[iDC] "The first rule of data centers is...

Margaret Morse memorse at comcast.net
Sun Jun 28 08:01:18 UTC 2009

Dear Brian and Jonathan,
The only post I've made so far was bounced, so I doubt it is playing  
any role at all in this discussion.  However, I'd like to correct an  
assumption made here--that there is an either/or at stake in two  
methodologies suggested here. Do they not amount to deductive and  
inductive reasoning?  Don't we need them both?   Seeking out examples  
and making distinctions via case studies and the like is not trying  
for a "free pass" or attempting to "get off the hook" (of what?).   
There is something terribly wrong going on in our internet work and  
playground that was so usefully compared to enclosure and I begin to  
see some ideas getting stronger and gelling.  Please let's not get  
distracted by polarizing assertions.

Re the "standing reserve" and human as "biomass" all I can think about  
was what I saw on Friday on a field trip to "Mittelbau Dora,"  now a  
memorial to an extreme example of the relation between high technology  
and labor as profound human degradation.  I will hazard briefly  
mentioning a few of the things I saw and heard remembered inside the  
remains of an underground factory and slave labor camp inside a gypsum  
mountain near Nordhausen, Germany.  In 1943 inmates of Buchenwald were  
taken by train to Nordhausen to dig out what could be thought of as a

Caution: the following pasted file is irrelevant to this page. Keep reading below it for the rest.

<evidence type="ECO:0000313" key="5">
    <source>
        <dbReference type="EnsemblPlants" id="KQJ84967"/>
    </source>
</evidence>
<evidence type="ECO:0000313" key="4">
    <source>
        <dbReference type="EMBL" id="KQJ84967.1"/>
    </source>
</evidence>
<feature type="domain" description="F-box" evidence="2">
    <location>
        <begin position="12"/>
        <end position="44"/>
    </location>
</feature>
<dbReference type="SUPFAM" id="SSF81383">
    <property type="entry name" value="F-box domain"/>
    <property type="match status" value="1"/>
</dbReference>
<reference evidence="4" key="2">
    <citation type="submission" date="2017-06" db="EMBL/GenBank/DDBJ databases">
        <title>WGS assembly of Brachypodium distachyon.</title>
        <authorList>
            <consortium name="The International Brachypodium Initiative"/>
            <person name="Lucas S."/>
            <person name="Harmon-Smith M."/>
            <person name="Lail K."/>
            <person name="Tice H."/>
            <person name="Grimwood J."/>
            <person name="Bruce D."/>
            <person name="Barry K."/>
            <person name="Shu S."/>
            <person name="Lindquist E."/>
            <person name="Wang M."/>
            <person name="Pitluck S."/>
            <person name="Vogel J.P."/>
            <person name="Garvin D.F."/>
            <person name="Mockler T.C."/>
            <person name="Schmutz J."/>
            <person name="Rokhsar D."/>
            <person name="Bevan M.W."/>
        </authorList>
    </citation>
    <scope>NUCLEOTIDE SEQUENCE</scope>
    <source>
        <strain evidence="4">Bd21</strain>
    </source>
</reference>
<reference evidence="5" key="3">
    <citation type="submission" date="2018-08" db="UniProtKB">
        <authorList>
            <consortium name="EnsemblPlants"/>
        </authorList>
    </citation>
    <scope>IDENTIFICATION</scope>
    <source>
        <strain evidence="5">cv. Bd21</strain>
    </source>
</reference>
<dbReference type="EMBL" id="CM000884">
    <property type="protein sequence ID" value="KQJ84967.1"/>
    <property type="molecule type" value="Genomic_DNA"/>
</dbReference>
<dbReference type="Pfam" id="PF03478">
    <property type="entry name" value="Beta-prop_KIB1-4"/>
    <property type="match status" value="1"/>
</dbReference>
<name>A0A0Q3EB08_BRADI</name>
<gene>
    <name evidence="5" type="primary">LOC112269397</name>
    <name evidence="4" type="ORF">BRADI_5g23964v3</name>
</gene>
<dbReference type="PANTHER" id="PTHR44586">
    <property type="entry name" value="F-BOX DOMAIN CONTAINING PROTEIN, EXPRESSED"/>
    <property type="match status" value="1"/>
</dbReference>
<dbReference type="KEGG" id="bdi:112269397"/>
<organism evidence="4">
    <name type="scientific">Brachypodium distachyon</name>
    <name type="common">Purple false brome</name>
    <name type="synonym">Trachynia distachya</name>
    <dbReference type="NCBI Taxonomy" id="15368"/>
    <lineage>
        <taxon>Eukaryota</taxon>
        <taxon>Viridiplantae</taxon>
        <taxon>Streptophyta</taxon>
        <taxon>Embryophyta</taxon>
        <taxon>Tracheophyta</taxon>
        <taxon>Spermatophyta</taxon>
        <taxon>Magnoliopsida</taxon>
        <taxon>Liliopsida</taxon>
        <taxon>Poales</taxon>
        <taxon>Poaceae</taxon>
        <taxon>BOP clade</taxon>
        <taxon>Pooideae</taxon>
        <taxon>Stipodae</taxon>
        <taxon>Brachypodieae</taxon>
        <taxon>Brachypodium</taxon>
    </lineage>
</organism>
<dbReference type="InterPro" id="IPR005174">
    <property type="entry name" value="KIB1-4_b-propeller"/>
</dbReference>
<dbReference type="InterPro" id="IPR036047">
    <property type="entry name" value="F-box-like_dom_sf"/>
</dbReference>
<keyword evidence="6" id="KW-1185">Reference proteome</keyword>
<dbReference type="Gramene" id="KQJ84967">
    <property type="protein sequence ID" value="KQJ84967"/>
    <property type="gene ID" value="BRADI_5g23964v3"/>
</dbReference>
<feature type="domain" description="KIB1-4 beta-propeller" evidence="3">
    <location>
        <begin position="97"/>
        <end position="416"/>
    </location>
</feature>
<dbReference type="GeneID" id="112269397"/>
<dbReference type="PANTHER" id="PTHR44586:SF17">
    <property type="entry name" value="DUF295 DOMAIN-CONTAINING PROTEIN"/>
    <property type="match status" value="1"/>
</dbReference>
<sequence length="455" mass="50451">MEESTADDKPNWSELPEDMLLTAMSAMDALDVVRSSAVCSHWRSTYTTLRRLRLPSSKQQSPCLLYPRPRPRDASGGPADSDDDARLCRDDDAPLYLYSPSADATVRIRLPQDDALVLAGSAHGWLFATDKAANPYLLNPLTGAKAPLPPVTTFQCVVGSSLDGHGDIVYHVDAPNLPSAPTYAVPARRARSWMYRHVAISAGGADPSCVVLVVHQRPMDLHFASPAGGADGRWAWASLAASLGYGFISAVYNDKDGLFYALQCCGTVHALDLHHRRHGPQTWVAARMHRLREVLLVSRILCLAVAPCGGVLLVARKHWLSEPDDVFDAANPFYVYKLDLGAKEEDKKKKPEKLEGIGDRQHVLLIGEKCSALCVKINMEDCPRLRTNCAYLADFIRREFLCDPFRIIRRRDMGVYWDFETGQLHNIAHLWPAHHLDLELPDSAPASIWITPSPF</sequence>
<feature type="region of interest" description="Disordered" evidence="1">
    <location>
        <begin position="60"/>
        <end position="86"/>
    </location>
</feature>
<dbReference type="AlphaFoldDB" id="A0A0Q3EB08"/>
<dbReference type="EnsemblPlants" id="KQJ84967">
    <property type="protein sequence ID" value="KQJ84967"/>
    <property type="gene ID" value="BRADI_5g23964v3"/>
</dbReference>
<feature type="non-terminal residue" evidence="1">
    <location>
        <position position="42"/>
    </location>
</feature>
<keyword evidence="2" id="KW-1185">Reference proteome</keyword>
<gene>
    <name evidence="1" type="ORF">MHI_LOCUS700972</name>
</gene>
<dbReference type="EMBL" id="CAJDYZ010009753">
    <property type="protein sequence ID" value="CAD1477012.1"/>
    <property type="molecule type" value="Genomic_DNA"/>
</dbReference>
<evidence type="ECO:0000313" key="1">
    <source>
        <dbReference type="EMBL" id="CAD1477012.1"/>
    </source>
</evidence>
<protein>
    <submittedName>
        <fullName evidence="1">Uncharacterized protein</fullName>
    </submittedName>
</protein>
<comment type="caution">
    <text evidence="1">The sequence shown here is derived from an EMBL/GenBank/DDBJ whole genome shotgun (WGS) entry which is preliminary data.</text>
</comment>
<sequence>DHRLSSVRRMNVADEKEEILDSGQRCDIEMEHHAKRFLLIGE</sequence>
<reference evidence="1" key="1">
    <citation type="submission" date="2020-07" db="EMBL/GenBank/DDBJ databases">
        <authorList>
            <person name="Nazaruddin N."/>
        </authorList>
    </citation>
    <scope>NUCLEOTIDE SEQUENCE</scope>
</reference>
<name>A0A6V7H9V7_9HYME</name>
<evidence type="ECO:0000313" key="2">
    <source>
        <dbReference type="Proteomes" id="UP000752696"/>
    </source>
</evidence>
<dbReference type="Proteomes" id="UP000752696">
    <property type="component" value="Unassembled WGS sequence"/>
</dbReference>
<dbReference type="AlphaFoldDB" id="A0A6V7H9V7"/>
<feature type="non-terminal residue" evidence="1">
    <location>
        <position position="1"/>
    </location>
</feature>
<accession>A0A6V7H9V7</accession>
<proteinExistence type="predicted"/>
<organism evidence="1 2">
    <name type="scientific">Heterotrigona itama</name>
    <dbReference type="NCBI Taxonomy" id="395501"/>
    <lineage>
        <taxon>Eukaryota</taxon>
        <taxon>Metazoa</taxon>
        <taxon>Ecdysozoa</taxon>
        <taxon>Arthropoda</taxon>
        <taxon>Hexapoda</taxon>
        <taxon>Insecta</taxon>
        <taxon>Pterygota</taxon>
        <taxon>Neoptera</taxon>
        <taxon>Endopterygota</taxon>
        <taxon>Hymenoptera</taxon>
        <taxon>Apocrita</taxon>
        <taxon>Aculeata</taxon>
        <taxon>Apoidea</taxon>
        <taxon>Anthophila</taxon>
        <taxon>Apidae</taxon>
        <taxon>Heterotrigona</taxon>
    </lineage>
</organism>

6 kilometer long assembly line (via train, not belt) for assembling V1  
and V2 rockets.  Inmates lived and worked and died in the mine; 1000  
per bay slept together in unending darkness while the second shift was  
working around them.  They were exposed to the flying debris and  
particulates from blasts they themselves set.  The idea was that  
particularly the skilled labor left in their bodies could be extracted  
without cost beyond the food wastes like potato peels they were fed;   
their labor and their extermination were the same thing.  The story  
goes on, of course and some people do survive through pure power of  
will.  The experience of being in this place is unlikely to ever leave  
my thoughts.

There is a whole lot of difference--as is being pointed out with other  
examples between this extraction of labor power and on the internet.   
This is not to minimize "playbour"  but it helps me to set a benchmark.

Margaret Morse

On Jun 27, 2009, at 7:19 PM, Brian Holmes wrote:

> Jonathan Beller wrote:
>> As Mark says, "the server farms might better be described
> as server
>> "factories" -- spaces where the productive aspect of
> monitoring is
>> separated out from the range of monitored activities. The
> fact that
>> these spaces are private, commercial ones, is neither
> natural nor
>> necessary, but is the legacy of historical forms of
> enclosure -- the
>> continuation of enclosure as a form of separation (of
> users from their
>> date, data producers from the means of data processsing),
> what Massimo
>> De Angelis has described as a process of continuous
> enclosure."
>  (...)
>> As far as I am concerned, this statement also answers one
> of the major
>> methodological questions pre-occupying this list serve --
> the one that
>> would focus solely on the specific case-studies and would
> do so in an
>> effort to imply that there are certain non-exploitative
> forms of
>> interactivity. For the moment it seems that progress is
> not foreclosed,
>> certainly, not all agency or organizational practices are
> the same -- by
>> no means-- but it seems to me that none are entitled to a
> free pass,
>> none of us are going to get off the hook so easily.